Next thing, I find myself crouched on the garbage heap next to our house, along with Jennipher and a few other kids (younger still), all knelt over the match that refuses to light. The plastic bag I’d tied up has been ripped open and a week’s worth of my waste is scattered at our feet: empty water bottles, dirty tissues and, well, personal stuff. I can’t remember now if it’s bad to burn plastic (fumes?), but it sure as hell is a bad idea to stand in a heap of waste picking up bits of used tissues. Continue reading

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Poetry of the powerless

Candle

This power cut is ‘general’
Whole neighbourhoods are out
Transformers at Mulago
Burned sometime last night Continue reading

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(Some) Action

Schedule We have 20 scenes to shoot in a week. After a slow start, I realised that my hands-off approach might be fine for actual filming, but it damn well wasn’t working for planning. We’ll see how my schedule works out.

There’d been a general sense of surprise at how much work was involved, and more interest in taking photos of each other wearing sunglasses. (Is that an age thing, a boy thing, or a Ugandan thing?)  It’s probably going to rain now, they said. We don’t have all the actors. They won’t let us film there. There’s no power.  It’s too expensive to print out the script. Continue reading

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In their hands

Photo by Daniel

It’s been four days now, each day inevitably starting with my frustration at someone arriving an hour or two late, someone joining unannounced, or someone not turning up at all. But so far, the people I’m working with – late teens to early 20s living in the neighbourhood, many of whom have dropped out of school – have lifted my mood pretty quickly. They speak good English, some have done film-making before, and they do listen – even, some of them, to my pleas to stick to some sort of timetable.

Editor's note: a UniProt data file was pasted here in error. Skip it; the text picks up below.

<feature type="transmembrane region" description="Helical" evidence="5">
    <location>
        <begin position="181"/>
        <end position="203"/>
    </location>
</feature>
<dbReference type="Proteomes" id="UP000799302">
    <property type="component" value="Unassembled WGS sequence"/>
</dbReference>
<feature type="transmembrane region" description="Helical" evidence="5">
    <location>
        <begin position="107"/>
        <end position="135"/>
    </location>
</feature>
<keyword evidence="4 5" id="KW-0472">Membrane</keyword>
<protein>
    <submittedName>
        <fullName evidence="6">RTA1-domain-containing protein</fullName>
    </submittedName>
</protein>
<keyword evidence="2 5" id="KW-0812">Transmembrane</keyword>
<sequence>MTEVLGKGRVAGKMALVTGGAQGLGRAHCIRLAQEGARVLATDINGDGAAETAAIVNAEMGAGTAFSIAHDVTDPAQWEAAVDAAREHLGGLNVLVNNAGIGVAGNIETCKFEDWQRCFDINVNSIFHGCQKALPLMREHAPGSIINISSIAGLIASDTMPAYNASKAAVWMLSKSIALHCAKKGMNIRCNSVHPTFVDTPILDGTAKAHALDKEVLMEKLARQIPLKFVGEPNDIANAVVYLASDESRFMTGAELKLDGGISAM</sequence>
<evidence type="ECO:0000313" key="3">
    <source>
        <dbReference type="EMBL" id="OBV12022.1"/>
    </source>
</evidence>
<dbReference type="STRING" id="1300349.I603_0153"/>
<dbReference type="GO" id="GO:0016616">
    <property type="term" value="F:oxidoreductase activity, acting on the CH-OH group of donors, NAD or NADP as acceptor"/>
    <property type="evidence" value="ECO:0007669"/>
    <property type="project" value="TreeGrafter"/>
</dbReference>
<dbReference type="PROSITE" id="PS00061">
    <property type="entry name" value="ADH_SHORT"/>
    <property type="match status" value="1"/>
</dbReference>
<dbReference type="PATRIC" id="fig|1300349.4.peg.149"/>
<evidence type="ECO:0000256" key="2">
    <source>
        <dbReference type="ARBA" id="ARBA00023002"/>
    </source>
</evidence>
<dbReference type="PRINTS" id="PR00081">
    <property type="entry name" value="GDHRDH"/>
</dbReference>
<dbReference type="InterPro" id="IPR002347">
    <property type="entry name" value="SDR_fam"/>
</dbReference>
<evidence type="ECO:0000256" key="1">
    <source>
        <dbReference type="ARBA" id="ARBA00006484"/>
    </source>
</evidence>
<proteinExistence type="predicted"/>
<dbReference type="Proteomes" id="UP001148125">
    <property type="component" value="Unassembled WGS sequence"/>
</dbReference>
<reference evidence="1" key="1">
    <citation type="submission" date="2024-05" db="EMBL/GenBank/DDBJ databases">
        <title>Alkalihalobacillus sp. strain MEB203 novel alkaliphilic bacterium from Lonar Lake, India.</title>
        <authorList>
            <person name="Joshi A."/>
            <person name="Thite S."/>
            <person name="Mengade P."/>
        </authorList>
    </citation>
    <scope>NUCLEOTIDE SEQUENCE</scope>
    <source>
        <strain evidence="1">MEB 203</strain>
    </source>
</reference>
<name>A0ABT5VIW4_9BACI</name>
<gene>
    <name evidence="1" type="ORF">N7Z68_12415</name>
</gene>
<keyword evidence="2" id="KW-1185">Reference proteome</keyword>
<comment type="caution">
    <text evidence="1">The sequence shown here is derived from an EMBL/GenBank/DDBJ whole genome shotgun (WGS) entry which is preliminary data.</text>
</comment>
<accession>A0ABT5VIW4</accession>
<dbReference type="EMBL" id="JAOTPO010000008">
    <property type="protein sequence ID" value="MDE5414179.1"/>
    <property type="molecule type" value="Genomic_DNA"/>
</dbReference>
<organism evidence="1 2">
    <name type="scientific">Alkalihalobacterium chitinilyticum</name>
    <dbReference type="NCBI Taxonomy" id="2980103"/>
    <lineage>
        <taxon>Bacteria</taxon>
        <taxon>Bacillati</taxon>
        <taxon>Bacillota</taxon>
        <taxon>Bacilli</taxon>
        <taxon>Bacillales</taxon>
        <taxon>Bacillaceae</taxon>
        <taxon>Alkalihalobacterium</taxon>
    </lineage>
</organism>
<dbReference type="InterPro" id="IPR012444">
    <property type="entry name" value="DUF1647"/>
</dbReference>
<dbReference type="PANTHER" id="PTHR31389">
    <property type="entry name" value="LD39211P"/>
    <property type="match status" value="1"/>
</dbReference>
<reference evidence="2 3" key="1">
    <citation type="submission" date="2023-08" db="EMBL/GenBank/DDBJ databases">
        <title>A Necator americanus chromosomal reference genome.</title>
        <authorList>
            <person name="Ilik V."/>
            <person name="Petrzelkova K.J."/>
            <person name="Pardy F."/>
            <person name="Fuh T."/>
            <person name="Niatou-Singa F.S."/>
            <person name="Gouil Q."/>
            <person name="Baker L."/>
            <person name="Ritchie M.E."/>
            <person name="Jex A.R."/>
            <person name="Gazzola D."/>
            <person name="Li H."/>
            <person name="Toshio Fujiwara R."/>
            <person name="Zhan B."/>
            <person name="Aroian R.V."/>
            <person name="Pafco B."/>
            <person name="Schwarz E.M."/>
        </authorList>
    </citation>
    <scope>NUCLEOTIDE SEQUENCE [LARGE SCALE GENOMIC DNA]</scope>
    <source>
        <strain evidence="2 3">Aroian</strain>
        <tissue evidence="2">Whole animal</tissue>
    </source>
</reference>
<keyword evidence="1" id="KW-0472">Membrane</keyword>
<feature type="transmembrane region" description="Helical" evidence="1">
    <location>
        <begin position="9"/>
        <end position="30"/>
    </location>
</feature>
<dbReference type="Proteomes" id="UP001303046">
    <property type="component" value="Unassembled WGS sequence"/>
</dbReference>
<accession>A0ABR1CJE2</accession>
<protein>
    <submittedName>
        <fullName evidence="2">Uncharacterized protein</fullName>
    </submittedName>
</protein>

Our resources are pretty limited: we sit on benches under a tin roof that deafens out any hope of discussion when it rains, next to a school full of endlessly chanting/screeching 3-7 year-olds; we have access to one power socket when the P1 classroom is free; and we’re relying on my DSLR plus a few point-and-shoot cameras donated by generous London friends. Continue reading

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Teaching science with a heart

“We as science teachers are feeling really tortured”, says Demetria Swai, a Biology teacher.  She’s one of only four science teachers at Moshono secondary school in Arusha: of the others, another teaches Biology, one Physics and one Maths. The school has 1000 pupils.

To fill the gaps, temporary teachers are brought in where possible. But in the meantime, Mrs Swai spends two days a week teaching at a neighbouring school – which has no Biology teacher at all.

Science education is in a bad way in Tanzania. Yet the issue that brought Swai to Dar es Salaam was not the lack of teachers but the methods they were using. Continue reading